I Have an Invisible Condition and I Am No Longer Afraid to Say It

disability

My leg was shaking and my stomach was in knots. I wasn’t sure how it was going to go over. When it was finally my turn, I introduced myself. I gave my normal spiel and then I added on, “Also, I thought you all should know I have a seizure condition…”. I went on to explain my condition to the group. About how I knew it was scary and could be hard for people who had never seen it. That I was fine, and please don’t make a big deal if they saw me in an episode. It was the first time I had admitted to a group of people that, yes, I have a condition.

One year ago I was diagnosed with a little studied condition called PNES or Psychogenic non-epileptic seizures. An article on the Epilepsy Foundation, written in 2007, says the following about PNES,

“PNES in uncomfortable topic, one that is difficult for both patients and healthcare professionals to discuss and treat. Yet it is estimated that PNES are diagnosed in 20 to 30% of patients seen at epilepsy centers for intractable seizures.1 Moreover, in the general population the prevalence rate is 2-33 per 100,000, making PNES nearly as prevalent as multiple sclerosis or trigeminal neuralgia.2 Despite these startling statistics, PNES has largely remained a conversation held behind closed doors and in hushed tones throughout the medical community – until now.”

PNES are attacks that often look like epileptic seizures, but are not caused by abnormal brain electrical discharges. PNES may mimic absence seizures or complex partial seizures which causes temporary loss of attention or staring. PNES is suspected when the seizures have unusual features, such as type of movements, duration, triggers, and frequency. Doctors and therapists believe that a specific traumatic event can be identified in many people with PNES and may be the root cause of the seizures.

By its definition, PNES is a  physical manifestation of a psychological issue and are a type of “Somatoform Disorder” called a “conversion disorder”Somatoform Disorders are those conditions that are suggestive of a physical disorder, but upon examination cannot be accounted for by an underlying physical condition. Conversion Disorder is a somatoform disorder that is defined as physical symptoms caused by psychologic conflict, unconsciously converted to resemble those of a neurologic disorder.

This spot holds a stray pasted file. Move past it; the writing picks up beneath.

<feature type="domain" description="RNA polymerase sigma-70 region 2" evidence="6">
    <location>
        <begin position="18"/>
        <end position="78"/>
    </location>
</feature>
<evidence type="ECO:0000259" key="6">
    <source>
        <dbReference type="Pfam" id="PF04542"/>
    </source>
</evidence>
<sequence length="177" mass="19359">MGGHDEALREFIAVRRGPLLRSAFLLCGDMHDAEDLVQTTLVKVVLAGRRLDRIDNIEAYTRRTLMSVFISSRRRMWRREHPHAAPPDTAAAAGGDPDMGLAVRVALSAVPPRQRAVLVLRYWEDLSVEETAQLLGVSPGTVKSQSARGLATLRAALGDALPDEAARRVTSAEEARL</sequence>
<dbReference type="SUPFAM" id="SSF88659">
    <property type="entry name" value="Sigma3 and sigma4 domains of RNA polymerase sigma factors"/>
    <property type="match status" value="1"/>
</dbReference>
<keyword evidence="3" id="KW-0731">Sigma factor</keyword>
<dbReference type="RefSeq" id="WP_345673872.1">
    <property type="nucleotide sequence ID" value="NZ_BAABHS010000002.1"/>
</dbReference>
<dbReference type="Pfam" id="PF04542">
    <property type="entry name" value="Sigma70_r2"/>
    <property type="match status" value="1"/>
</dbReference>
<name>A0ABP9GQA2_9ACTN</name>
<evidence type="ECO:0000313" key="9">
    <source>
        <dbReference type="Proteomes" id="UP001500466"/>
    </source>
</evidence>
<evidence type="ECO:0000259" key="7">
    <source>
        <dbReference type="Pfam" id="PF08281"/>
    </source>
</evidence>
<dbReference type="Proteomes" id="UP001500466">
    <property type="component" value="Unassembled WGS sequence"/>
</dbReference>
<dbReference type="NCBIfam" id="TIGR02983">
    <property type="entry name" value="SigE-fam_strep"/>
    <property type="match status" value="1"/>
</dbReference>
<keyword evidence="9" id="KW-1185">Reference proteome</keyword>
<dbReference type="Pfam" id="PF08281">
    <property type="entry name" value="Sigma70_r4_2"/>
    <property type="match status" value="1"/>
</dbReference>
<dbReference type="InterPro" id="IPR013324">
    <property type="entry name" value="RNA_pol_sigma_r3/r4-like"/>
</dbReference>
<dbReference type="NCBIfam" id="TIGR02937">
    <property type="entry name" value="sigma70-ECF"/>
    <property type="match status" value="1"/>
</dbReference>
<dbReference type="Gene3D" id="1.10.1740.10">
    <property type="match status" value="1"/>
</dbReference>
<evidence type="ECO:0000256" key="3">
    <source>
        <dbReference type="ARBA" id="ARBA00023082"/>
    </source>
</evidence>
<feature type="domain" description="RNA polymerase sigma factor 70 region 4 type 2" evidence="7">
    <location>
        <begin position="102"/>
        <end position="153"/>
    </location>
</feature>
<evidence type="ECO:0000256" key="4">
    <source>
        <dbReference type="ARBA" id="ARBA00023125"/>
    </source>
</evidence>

All of this medical talk is to say that I have a condition, and it sucks. Some days I can’t leave the bed because; I either have had episodes the day before or that day. They can last anywhere from a minute to much longer. They can happen at any time and anywhere. I  sometimes have fear driving or going out with friends. Conferences and big spaces make me nervous. I am afraid that I will expose myself. That people will panic, rush to help me and only make it worse.  At the retreat where I announced to the group my condition, was the first time I told people I didn’t know.

Living with an unheard of and understudied condition is frustrating. There is no guaranteed therapy or cure. There isn’t much information and you often feel alone. I have read testimonies of people suffering from PNES for 25+ years. Unable to work, have children, or just live because of their episodes.  It’s depressing and frustrating and embarrassing to say the least. I often don’t speak about my condition. I am afraid that people will treat me like glass. As if I will break at any moment. I am also afraid of what it will mean for my job if they found out. It’s illegal to fire someone for a condition. But that hasn’t stopped organizations and people from making someone’s existence so bad, they will want to quit on their own. There is always discrimination at some level. And as a Black, Latina Muslim, I don’t need any more baggage to carry. However, I’m tired of having to act as if my condition isn’t valid.

So often,  conditions like mine are brushed aside because they are less visible than others. If a person in a wheelchair approaches you; you understand immediately that this person is differently abled than yourself. Making accommodations for them may make more sense to some, than making accommodations for me. I appear to fit societies standards of what is able bodied. When I tell people I need to rest, or that I just can’t do something, they don’t understand. They don’t want to give empathy or patience when it comes from someone who presents as able bodied. Instead people think I’m lazy or slacking off.

But today I am coming out of the shadows. I have a condition and it’s ok. Yes, sometimes I can’t do things. Some days I am so tired from seizing I can’t get out of bed. Sometimes I get so anxious about having an episode in public, I don’t go to things. All of these things are ok. All of these things are valid. I am still Kiah. I am still a human being. Even with this condition, I am still me.

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